Another major theme heard in virtually all of the interviews was that metadata is “too complicated.” Book publishers, for example, recognize that ONIX is the standard way to communicate supply chain metadata; as such, it is an extremely rich, complex, and useful standard. Similarly, the BISAC standard is a rich vocabulary used in the US for subject classification; there are similar such standards in most other countries or regions, and also a new global standard, Thema. While publishers recognize the value of these standards, they often characterize them as “too hard”; yet when pressed for what an individual publisher needs to communicate (to the supply chain, or about the subjects of its books), they often wind up asking for more complexity. (E.g., a U.S. publisher may want to describe a book as being about “the Battle of the Bulge, within the topic “World War II” which itself is in the category of military history; this can be done with BISAC but not with Thema.) The truth is that these systems are complex because what they are designed to do is complex. The desire for an “ONIX Lite” expressed by several interviewees may prove to be unrealistic, because a significantly simpler model would be significantly less expressive.
Another common theme was that in too many cases metadata may exist—or may potentially exist, if applied to a given publication—but it often “doesn’t do anything.” It is very frustrating to users if it is the case—or even if it is their perception—that going the work to adding metadata is futile because systems are not seen as using it. (This is of course true of some types of metadata but not others: clearly trade publishers know how their ONIX metadata is used by the supply chain, and scholarly publishers know how their CrossRef metadata is used for citation linking.) This particularly surfaced in the context of the Pearson interviews because complex educational content is created by a vast team of participants, each of whom may have the ability to provide some aspect of metadata but most of whom have no clear understanding of how to do so, no systems to enable to do that consistently, and no faith that if they “go to all that work,” it will actually be used for any purpose downstream.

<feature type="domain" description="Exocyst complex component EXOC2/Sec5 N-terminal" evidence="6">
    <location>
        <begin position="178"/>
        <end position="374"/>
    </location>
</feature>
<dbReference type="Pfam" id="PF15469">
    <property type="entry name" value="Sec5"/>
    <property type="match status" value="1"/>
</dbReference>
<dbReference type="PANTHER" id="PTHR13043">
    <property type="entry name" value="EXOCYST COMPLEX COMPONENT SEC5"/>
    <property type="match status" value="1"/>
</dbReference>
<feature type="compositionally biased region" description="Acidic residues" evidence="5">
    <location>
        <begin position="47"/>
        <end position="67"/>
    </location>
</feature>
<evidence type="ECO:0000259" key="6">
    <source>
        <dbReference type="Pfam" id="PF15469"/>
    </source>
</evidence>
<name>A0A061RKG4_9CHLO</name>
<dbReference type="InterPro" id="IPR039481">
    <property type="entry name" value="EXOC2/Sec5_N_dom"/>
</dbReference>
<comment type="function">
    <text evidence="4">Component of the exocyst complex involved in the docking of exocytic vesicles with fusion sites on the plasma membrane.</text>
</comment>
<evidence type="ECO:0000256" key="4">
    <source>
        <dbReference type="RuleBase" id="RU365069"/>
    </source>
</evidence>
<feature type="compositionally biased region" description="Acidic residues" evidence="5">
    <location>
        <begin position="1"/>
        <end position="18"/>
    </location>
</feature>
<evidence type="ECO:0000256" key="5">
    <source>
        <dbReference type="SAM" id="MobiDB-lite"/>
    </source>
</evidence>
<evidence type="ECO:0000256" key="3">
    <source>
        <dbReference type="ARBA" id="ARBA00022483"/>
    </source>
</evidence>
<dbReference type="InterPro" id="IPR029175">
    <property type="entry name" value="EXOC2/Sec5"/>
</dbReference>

In thinking about metadata, it is important to distinguish between metadata that is incorporated within a publication (an EPUB, a website); metadata that is separate from the publication or publications it describes (e.g., ONIX, which can continually change over time without requiring the publications it communicates metadata about to be altered); and metadata that is incorporated in systems designed to provide information about publications (e.g., a publisher’s, retailer’s, or aggregator’s website).
And finally, it should be noted that an important theme that did not emerge from the interviews was the importance of accessibility. Revealing this was one of the benefits of the interview strategy of not asking leading questions: when anybody is asked if accessibility is an important issue, they will almost always say it is. So it is particularly—and lamentably—of note that none of the interviewees mentioned accessibility as a priority issue with regard to metadata.
The key themes of the interviews conducted by Mr. Kasdorf are summarized in the following appendix. They are the following:
ONIX (usually referring to ONIX for Books in this document): international standard for representing and communicating book industry product information in electronic form, http://www.editeur.org/11/Books/
1 JATS, the Journal Article Tag Suite, and BITS, the Book Interchange Tag Suite—which share a common markup model below the article and chapter level and which have very rich metadata models and mechanisms—are the current versions of what were previously known as the “NLM DTDs,” the markup and metadata model on which virtually all publications, platforms, and services in the area of scholarly publishing are based. This is unique to scholarly publishing: in no other sector is there such universal consensus on a single markup and metadata model.